“The product doesn’t sell the product,” says Dane Petchul, the owner of Long Term Care Insurance Pros in Irvine, Calif. “You can go through all of the options and the numbers all day and still not sell the product.”
That proclamation sounds ominous for financial professionals who specialize in LTCI. But Petchul doesn’t mean it that way. He simply knows, as do LTCI specialists across the country, that the LTCI sale is not like the sale of other insurance and financial products. Long term care insurance, even though it is gaining traction and being talked about more, is still a long sell. It is still an emotional sale. It is still a sale that depends on building a case for the product without necessarily highlighting the product.
The experts know consumers won’t buy LTCI until they see the need and respond to it emotionally. It’s up to advisors to build that need in the client’s mind and tie it to their emotions — whether that’s protecting their family or themselves from being caught in a caregiving situation.
Talking it out
“If a person knows they need it, they’ll find a way to afford it,” says Mark Wardell, a partner with Long Term Care Financial Partners, based in Memphis, Tenn.
Wardell and other specialists say that while price invariably comes up in the LTCI conversation, cost is almost never the bottom-line reason for purchasing or not purchasing coverage. Perhaps the best way to begin building the case for LTCI is to have people talk about their own experiences with long term care situations, whether it was with a grandparent or a parent or a friend’s family. And often advisors have to dig a little deeper with more probing questions. Janis Adams, an LTCI specialist based in Dana Point, Calif., says it comes down to putting life situations in perspective sometimes, because while other people’s stories can be compelling, it really takes a personal example to sway them.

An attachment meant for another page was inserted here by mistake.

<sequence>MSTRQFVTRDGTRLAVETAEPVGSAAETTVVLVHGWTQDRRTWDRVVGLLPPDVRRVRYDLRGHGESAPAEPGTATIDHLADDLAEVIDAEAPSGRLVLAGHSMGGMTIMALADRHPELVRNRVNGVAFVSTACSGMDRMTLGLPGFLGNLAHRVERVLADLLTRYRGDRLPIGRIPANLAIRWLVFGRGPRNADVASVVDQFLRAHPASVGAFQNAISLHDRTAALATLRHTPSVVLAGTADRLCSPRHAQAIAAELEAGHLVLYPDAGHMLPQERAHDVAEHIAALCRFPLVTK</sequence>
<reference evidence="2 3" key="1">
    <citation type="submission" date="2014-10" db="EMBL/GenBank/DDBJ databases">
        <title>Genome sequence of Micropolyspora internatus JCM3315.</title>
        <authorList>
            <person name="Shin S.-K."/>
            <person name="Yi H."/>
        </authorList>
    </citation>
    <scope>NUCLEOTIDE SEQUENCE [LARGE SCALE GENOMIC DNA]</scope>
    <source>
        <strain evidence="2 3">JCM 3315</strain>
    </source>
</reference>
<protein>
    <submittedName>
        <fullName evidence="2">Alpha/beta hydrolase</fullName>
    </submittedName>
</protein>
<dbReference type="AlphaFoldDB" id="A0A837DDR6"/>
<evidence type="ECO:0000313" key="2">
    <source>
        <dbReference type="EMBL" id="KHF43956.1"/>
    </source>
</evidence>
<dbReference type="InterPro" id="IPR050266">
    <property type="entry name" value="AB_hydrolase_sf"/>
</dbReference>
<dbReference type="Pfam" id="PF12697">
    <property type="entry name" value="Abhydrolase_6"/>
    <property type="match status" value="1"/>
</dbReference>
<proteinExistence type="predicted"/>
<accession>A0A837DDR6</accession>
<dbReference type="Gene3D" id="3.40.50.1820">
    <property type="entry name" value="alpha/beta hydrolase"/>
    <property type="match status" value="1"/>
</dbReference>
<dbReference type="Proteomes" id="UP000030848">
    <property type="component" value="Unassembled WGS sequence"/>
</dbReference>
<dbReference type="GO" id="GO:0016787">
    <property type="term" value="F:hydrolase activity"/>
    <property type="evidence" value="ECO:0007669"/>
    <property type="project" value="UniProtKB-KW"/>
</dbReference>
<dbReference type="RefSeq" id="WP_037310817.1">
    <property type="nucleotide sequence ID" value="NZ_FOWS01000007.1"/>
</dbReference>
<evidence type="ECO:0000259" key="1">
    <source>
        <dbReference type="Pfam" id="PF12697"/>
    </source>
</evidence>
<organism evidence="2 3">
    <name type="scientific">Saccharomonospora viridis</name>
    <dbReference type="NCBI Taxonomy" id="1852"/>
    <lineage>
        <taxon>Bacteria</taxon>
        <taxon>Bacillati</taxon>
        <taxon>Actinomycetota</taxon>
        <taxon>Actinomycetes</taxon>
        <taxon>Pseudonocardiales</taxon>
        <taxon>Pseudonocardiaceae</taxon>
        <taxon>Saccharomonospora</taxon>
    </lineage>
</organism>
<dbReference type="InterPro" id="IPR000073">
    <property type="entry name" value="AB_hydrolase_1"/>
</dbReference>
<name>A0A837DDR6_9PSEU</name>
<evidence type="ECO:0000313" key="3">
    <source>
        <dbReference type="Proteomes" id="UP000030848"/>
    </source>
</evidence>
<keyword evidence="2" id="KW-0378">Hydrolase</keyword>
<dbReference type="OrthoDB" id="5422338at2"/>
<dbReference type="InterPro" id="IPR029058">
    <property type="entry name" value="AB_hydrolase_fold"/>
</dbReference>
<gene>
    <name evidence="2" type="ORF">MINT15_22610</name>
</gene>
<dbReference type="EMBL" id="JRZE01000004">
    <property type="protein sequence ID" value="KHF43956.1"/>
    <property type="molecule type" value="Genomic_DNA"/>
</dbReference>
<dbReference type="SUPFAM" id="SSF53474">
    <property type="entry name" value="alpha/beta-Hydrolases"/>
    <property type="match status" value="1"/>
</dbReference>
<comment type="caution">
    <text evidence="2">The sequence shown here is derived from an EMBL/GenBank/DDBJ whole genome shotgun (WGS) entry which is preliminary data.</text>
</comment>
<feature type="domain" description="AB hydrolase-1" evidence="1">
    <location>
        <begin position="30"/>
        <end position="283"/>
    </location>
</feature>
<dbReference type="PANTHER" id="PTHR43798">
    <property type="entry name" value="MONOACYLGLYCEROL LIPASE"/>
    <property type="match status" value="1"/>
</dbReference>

“Sometimes you have to bring it out of them,” she says. “People don’t always see grandma taking care of grandpa as a long term care situation, but it is.”
Mary Steichen, president of Insurance Care Associates, in Oklahoma City, agrees. She says most people won’t even consider LTCI until they have a caregiving situation that hits close to home, and the only way for an advisor to find that out is to “get them to talk about their own story.” There may be something they’ve overlooked until they start thinking about their family situation and incidents from the past.
“Something drove them to see an LTCI specialist,” Steichen says. “Find out what it was that peaked their interest and build on it.”
“People have to talk themselves into LTCI,” Petchul says. “Advisors can’t sell the need with stories about others” — though they may be compelling. “You have to get the person to relate LTCI to themselves.”
Sometimes personal stories aren’t even enough, as people still swear it won’t happen to them. When that case arises, Petchul begins to do what he calls “changing the picture.” He builds “what if” pictures for people to ponder: What would your need for LTCI do to your wife and kids?